On the Subject of Bases

What’s on second.

  • You will be presented with 2 numbers, an operator between them, and a 0 - 9 number pad.
  • The two numbers are not necessarily in base (also known as "radix") 10, our standard number base. You will need to figure out what base the numbers are in, and the base may differ between the two numbers. You can convert them back to base 10 if you would like to.
  • After figuring out what the answer to the simple math problem is, you must enter that number into the keypad and hit submit. However, your answer may also need to be converted to another base before submission. Entering in the incorrect answer, or the correct answer in the wrong base, will result in a strike.
  • Follow the steps below to figure out which base all three numbers are in. If any of the bases evaluate to ten, use ten. Otherwise, take the number you get modulo 7, then add two.
  • Note: Always submit the absolute value of the answer you get, and do not prepend your answer with any zeros, as that is counted as incorrect.

Calculating Bases

First number:Number of lit indicators +
last digit in serial number +
3 (if DVI-D port present)
Second number:Number of unlit indicators +
first digit in serial number +
6 (if Serial port present)
Answer:Number of port plates +
2 (if IND indicator present)

Bases are weird things. Basically a base is how many digits are in the number system. For example, the standard number system we use in everyday life is in base 10. That means we have ten digits before switching over to a two digit number: 0, 1, 2, 3, 4, 5, 6, 7, 8, and 9. Binary is base 2. That system has two digits, 0 and 1. Base 7 would have seven digits, 0, 1, 2, 3, 4, 5, and 6. The following table shows the number 27 represented in the 9 bases used on this module.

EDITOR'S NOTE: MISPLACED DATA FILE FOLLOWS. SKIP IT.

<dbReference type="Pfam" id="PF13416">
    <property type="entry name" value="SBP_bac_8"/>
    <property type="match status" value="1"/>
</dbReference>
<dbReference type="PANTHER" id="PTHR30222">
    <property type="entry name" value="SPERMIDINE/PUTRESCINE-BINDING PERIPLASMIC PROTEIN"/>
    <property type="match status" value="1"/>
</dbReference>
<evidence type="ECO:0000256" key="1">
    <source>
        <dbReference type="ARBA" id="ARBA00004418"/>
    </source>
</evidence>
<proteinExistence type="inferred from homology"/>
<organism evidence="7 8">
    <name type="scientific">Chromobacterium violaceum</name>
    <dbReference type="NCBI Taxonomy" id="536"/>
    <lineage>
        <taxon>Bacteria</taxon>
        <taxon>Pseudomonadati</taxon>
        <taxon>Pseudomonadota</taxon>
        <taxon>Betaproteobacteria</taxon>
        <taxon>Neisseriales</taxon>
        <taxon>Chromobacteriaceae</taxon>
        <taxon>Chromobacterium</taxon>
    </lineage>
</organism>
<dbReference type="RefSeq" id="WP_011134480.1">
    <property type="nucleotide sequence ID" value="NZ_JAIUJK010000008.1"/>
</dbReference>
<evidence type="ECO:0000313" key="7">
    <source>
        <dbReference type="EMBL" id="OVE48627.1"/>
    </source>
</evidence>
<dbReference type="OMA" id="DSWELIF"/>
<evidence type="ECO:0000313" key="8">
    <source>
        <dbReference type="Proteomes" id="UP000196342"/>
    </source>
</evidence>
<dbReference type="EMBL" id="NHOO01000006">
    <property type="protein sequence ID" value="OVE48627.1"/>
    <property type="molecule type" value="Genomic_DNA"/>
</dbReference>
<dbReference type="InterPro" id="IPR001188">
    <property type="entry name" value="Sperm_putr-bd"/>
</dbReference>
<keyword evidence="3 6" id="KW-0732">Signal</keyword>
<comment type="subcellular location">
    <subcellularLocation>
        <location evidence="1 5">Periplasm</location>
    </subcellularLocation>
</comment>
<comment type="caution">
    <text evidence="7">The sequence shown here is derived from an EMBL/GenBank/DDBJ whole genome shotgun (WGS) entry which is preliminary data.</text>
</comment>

Base27 In The Base

Converting between bases can be a challenge. This section will show how to convert between bases using a series of examples.

Example 1:

Convert 235 (base 8) to base 10

Above each of the digits in your number, list the power of the base that the digit represents. See the example below. It is now a simple process of multiplication and addition to determine your base 10 number. In this example you have:

5 x 80 = 5
3 x 81 = 24
2 x 82 = 128

Then you add them all together. 5 + 24 + 128 = 157. 235 in base 8 is 157 in base 10.

Example 2:

Convert 1011 (base 2) to base 10

We do the same thing as before:

1 x 20 = 1
1 x 21 = 2
0 x 22 = 0
1 x 23 = 8

Then, again, you add them all together. 1 + 2 + 0 + 8 = 11. 1011 in base 2 is 11 in base 10.

Example 3:

Convert 5 (base 10) to base 2

This is slightly different. Instead of a series of multiplications, we need a series of divisions. Here are the steps:

  1. Divide the "desired" base (in this case base 2) INTO the number you are trying to convert.
  2. Write the quotient (the answer) with a remainder like you did in elementary school.
  3. Repeat this division process using the whole number from the previous quotient (the number in front of the remainder).
  4. Continue repeating this division until the number in front of the remainder is only zero.
  5. The answer is the remainders read from the bottom up.

Here is an example:

5 in base 10 is 101 in base 2.

Example 4:

Convert 140 (base 10) to base 8

This is the same process as before:

140 in base 10 is 214 in base 8.

Info on converting bases from here and here.